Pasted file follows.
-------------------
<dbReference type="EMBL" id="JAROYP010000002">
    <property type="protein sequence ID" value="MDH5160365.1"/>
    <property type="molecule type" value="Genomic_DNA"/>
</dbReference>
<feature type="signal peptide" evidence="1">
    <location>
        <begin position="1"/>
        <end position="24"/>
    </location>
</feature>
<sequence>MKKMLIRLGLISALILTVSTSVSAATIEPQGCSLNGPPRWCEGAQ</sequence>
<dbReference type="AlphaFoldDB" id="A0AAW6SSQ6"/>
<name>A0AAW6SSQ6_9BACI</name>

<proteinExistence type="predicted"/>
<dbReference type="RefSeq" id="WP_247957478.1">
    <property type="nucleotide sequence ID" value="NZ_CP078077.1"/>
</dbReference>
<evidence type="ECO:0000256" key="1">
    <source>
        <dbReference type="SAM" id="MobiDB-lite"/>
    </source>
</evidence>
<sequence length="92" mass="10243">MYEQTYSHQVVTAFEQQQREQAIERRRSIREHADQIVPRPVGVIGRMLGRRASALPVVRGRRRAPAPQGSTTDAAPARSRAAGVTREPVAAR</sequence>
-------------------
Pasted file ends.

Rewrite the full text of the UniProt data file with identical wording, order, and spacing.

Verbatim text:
<dbReference type="EMBL" id="JAROYP010000002">
    <property type="protein sequence ID" value="MDH5160365.1"/>
    <property type="molecule type" value="Genomic_DNA"/>
</dbReference>
<feature type="signal peptide" evidence="1">
    <location>
        <begin position="1"/>
        <end position="24"/>
    </location>
</feature>
<sequence>MKKMLIRLGLISALILTVSTSVSAATIEPQGCSLNGPPRWCEGAQ</sequence>
<dbReference type="AlphaFoldDB" id="A0AAW6SSQ6"/>
<name>A0AAW6SSQ6_9BACI</name>

<proteinExistence type="predicted"/>
<dbReference type="RefSeq" id="WP_247957478.1">
    <property type="nucleotide sequence ID" value="NZ_CP078077.1"/>
</dbReference>
<evidence type="ECO:0000256" key="1">
    <source>
        <dbReference type="SAM" id="MobiDB-lite"/>
    </source>
</evidence>
<sequence length="92" mass="10243">MYEQTYSHQVVTAFEQQQREQAIERRRSIREHADQIVPRPVGVIGRMLGRRASALPVVRGRRRAPAPQGSTTDAAPARSRAAGVTREPVAAR</sequence>